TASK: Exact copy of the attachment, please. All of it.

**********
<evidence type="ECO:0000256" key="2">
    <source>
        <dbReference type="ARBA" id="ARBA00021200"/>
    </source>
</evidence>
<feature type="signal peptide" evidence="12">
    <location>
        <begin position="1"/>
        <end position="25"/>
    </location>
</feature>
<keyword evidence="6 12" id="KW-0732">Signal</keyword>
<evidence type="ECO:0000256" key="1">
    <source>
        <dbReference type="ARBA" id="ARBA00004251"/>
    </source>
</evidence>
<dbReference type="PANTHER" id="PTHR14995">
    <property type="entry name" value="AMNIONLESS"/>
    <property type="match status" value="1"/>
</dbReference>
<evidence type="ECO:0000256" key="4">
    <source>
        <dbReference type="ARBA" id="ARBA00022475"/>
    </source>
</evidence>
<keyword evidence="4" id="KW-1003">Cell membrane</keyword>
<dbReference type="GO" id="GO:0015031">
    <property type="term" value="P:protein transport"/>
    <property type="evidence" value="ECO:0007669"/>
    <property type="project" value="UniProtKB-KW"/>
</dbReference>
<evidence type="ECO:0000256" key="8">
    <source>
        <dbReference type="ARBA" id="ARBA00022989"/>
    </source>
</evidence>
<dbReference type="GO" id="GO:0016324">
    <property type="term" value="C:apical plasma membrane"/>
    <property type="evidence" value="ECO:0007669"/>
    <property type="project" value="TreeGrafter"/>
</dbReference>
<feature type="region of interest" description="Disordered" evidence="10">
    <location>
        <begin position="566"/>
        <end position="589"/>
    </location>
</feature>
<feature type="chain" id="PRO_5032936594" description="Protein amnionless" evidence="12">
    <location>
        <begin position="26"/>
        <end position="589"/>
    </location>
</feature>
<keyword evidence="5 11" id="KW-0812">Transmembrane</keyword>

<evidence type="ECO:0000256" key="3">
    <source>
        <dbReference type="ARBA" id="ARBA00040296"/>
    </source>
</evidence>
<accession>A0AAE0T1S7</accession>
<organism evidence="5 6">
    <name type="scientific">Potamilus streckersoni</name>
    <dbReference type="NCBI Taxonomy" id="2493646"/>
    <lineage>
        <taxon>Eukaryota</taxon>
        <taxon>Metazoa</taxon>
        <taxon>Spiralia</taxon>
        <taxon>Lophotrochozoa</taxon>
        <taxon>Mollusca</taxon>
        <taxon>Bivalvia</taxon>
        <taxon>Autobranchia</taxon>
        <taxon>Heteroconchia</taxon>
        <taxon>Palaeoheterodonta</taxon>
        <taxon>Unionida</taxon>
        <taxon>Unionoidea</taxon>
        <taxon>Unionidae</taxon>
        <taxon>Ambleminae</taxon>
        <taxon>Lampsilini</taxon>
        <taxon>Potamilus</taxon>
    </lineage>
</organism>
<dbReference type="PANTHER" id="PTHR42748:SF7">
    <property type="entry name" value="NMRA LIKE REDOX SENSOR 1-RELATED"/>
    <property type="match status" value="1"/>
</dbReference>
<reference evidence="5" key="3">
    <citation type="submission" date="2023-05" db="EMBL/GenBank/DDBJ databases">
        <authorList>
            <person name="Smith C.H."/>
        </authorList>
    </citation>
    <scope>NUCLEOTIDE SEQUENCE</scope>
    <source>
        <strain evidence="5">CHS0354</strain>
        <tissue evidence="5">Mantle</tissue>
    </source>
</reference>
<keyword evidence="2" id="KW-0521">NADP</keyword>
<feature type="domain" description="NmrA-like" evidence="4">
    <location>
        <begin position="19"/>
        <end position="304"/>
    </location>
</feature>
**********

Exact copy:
<evidence type="ECO:0000256" key="2">
    <source>
        <dbReference type="ARBA" id="ARBA00021200"/>
    </source>
</evidence>
<feature type="signal peptide" evidence="12">
    <location>
        <begin position="1"/>
        <end position="25"/>
    </location>
</feature>
<keyword evidence="6 12" id="KW-0732">Signal</keyword>
<evidence type="ECO:0000256" key="1">
    <source>
        <dbReference type="ARBA" id="ARBA00004251"/>
    </source>
</evidence>
<dbReference type="PANTHER" id="PTHR14995">
    <property type="entry name" value="AMNIONLESS"/>
    <property type="match status" value="1"/>
</dbReference>
<evidence type="ECO:0000256" key="4">
    <source>
        <dbReference type="ARBA" id="ARBA00022475"/>
    </source>
</evidence>
<keyword evidence="4" id="KW-1003">Cell membrane</keyword>
<dbReference type="GO" id="GO:0015031">
    <property type="term" value="P:protein transport"/>
    <property type="evidence" value="ECO:0007669"/>
    <property type="project" value="UniProtKB-KW"/>
</dbReference>
<evidence type="ECO:0000256" key="8">
    <source>
        <dbReference type="ARBA" id="ARBA00022989"/>
    </source>
</evidence>
<dbReference type="GO" id="GO:0016324">
    <property type="term" value="C:apical plasma membrane"/>
    <property type="evidence" value="ECO:0007669"/>
    <property type="project" value="TreeGrafter"/>
</dbReference>
<feature type="region of interest" description="Disordered" evidence="10">
    <location>
        <begin position="566"/>
        <end position="589"/>
    </location>
</feature>
<feature type="chain" id="PRO_5032936594" description="Protein amnionless" evidence="12">
    <location>
        <begin position="26"/>
        <end position="589"/>
    </location>
</feature>
<keyword evidence="5 11" id="KW-0812">Transmembrane</keyword>

<evidence type="ECO:0000256" key="3">
    <source>
        <dbReference type="ARBA" id="ARBA00040296"/>
    </source>
</evidence>
<accession>A0AAE0T1S7</accession>
<organism evidence="5 6">
    <name type="scientific">Potamilus streckersoni</name>
    <dbReference type="NCBI Taxonomy" id="2493646"/>
    <lineage>
        <taxon>Eukaryota</taxon>
        <taxon>Metazoa</taxon>
        <taxon>Spiralia</taxon>
        <taxon>Lophotrochozoa</taxon>
        <taxon>Mollusca</taxon>
        <taxon>Bivalvia</taxon>
        <taxon>Autobranchia</taxon>
        <taxon>Heteroconchia</taxon>
        <taxon>Palaeoheterodonta</taxon>
        <taxon>Unionida</taxon>
        <taxon>Unionoidea</taxon>
        <taxon>Unionidae</taxon>
        <taxon>Ambleminae</taxon>
        <taxon>Lampsilini</taxon>
        <taxon>Potamilus</taxon>
    </lineage>
</organism>
<dbReference type="PANTHER" id="PTHR42748:SF7">
    <property type="entry name" value="NMRA LIKE REDOX SENSOR 1-RELATED"/>
    <property type="match status" value="1"/>
</dbReference>
<reference evidence="5" key="3">
    <citation type="submission" date="2023-05" db="EMBL/GenBank/DDBJ databases">
        <authorList>
            <person name="Smith C.H."/>
        </authorList>
    </citation>
    <scope>NUCLEOTIDE SEQUENCE</scope>
    <source>
        <strain evidence="5">CHS0354</strain>
        <tissue evidence="5">Mantle</tissue>
    </source>
</reference>
<keyword evidence="2" id="KW-0521">NADP</keyword>
<feature type="domain" description="NmrA-like" evidence="4">
    <location>
        <begin position="19"/>
        <end position="304"/>
    </location>
</feature>